I posted yesterday on the first day of The Raucous Royals book blog tour about how much we loved this book at our house—especially my 11-year-old who isn't a big history buff. Today I am excited to be able to present an interview with Carlyn Beccia, author and illustrator of this wonderful book. Isn't she adorable? I'm quite sure I'd love to have coffee with her; perhaps she'll be doing a book-signing out my way sometime! And then maybe we could go get a pigeon-blood facial together...
Read on to learn a bit more about Ms. Beccia and The Raucous Royals:
Carlyn Beccia: I have a daughter too. She is now 1 years old and is already exhibiting her royal stature in our household. I went into labor with her on November 16th…I had JUST finished the book. My doctor thought I was a bit nutty when I told her that the baby had to wait until November 17th to be born because that was the day that Elizabeth I ascended the throne of England. So you could say that I get a little too excited about the royals sometimes.
SWR: Could you tell us a little about what inspired you to write this book?
CB: Sure. I hated history as a kid. I know everyone says that but I REALLY hated history. I once got my 5th grade history teacher so mad that she told me, “I was going to hell in a handbasket.” I asked her – “what is a handbasket? And why would someone go to hell in one?” I was honestly curious.
She sent me to the principal for being fresh.
It was not until after college that I realized handbaskets collected the heads of the guillotined royals during the French Revolution. I thought…if only my teacher had told me this juicy tidbit of history, instead of cursing me out, then she might have got me to listen to her lecture on the French Revolution. Instead, all I remembered were the rumors: Marie Antoinette said let them eat cake. Napoleon was short. Anne Boleyn had six fingers. Catherine the Great had a thing for horses. I completely missed the real people behind the rumors. All those court intrigues, love scandals, murders and follies committed – those are the stories that I wanted to tell in The Raucous Royals. Too many text books leave the juicy details out. Readers need to learn about the blood-stained handbaskets too. I believe that history’s less heroic moments can be taught in a responsible way.
SWR: You are quoted as saying on the book jacket that one "discovery led to another rumor, and then another." Were there other rumors you discovered along the way that you did not include in this book?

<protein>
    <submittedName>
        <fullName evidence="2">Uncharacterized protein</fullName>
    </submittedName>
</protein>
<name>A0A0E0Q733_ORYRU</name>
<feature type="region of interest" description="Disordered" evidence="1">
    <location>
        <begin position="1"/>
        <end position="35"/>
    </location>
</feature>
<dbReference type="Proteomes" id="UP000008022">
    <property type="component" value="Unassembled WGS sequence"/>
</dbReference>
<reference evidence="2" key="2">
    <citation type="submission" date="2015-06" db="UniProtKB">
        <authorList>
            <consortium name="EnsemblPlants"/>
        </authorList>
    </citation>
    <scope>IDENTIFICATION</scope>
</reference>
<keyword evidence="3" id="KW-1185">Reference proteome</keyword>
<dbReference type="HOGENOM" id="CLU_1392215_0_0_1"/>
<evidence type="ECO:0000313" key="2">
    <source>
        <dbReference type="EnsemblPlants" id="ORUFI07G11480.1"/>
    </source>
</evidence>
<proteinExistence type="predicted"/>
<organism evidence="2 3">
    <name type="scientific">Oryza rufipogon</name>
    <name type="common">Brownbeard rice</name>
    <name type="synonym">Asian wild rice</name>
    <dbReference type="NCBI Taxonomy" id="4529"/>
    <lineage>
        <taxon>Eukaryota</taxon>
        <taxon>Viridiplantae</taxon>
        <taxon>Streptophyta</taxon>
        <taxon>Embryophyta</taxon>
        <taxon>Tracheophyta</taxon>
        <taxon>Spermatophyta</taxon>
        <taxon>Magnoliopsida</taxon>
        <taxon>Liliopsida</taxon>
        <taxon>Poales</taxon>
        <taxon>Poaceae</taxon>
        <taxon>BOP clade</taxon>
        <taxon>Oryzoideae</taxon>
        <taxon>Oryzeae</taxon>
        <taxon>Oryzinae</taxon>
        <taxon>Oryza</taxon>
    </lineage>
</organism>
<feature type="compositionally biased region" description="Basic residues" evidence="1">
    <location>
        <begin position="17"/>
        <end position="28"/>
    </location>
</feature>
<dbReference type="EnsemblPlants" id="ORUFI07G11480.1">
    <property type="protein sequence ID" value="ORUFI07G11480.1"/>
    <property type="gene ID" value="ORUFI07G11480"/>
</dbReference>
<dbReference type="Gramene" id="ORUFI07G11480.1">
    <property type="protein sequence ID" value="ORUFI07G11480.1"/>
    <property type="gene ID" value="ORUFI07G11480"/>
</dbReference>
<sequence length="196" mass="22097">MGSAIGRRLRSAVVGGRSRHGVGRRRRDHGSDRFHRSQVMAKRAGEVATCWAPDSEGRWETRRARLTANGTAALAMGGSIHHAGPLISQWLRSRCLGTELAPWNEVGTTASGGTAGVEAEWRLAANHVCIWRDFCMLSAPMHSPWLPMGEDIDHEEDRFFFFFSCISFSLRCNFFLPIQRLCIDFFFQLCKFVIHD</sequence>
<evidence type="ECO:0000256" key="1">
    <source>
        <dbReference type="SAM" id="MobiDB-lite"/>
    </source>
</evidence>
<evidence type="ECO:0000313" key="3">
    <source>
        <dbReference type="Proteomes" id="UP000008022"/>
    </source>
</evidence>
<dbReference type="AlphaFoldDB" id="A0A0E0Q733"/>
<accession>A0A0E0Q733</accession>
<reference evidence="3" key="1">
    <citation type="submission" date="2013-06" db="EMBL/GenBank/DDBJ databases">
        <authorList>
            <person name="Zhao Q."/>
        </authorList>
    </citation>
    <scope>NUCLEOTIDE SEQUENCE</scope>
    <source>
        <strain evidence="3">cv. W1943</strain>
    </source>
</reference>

CB: Yes, so many royals did not make the cut. I continue to debunk rumors and myth on the blog.
I am featuring Catherine de Medici, Queen of France, this month. Catherine was believed to have a talent for poisoning people. It was rumored that she had a cabinet full of poisoned rouge, poisoned apples and poisoned gloves that hurried many enemies to a painful death. It is true that Catherine had some strange things in her cabinet. She was big advocate of using pigeon blood to improve her complexion and she kept a vile of goat’s blood and the metals from her alchemy charts handy, but she didn’t have any poisons.
She also hung out with some dubious soothsayers, seers and astrologers. She was friends with Nostradamus whose quatrains supposedly predicted the death of her husband, Henri II. She also employed the Ruggieri Brothers who were known for their expertise in the Black Arts.
In one legend, Cosimo de Ruggieri brought Catherine before an enchanted mirror in a magic chamber of the Chateau of Chaumont. He told Catherine that the number of times her sons’ faces circled the mirror would foretell the length of their rule. Her oldest son, Francis II, circled the mirror one time. Next, Charles IX’s face appeared and his face circled 14 times. He was followed by Catherine’s favorite son, Henri III, whose face circled 15 turns. But then Catherine’s sons disappeared from the mirror and Henri Prince of Navarre suddenly appeared. He was son of Antoine de Bourbon (a Bourbon prince and of a different family). His face circled the mirror 22 times. All of this came true. The Valois line (Catherine’s family) died out with Henri III and they each reigned for the number of times predicted in the magic mirror.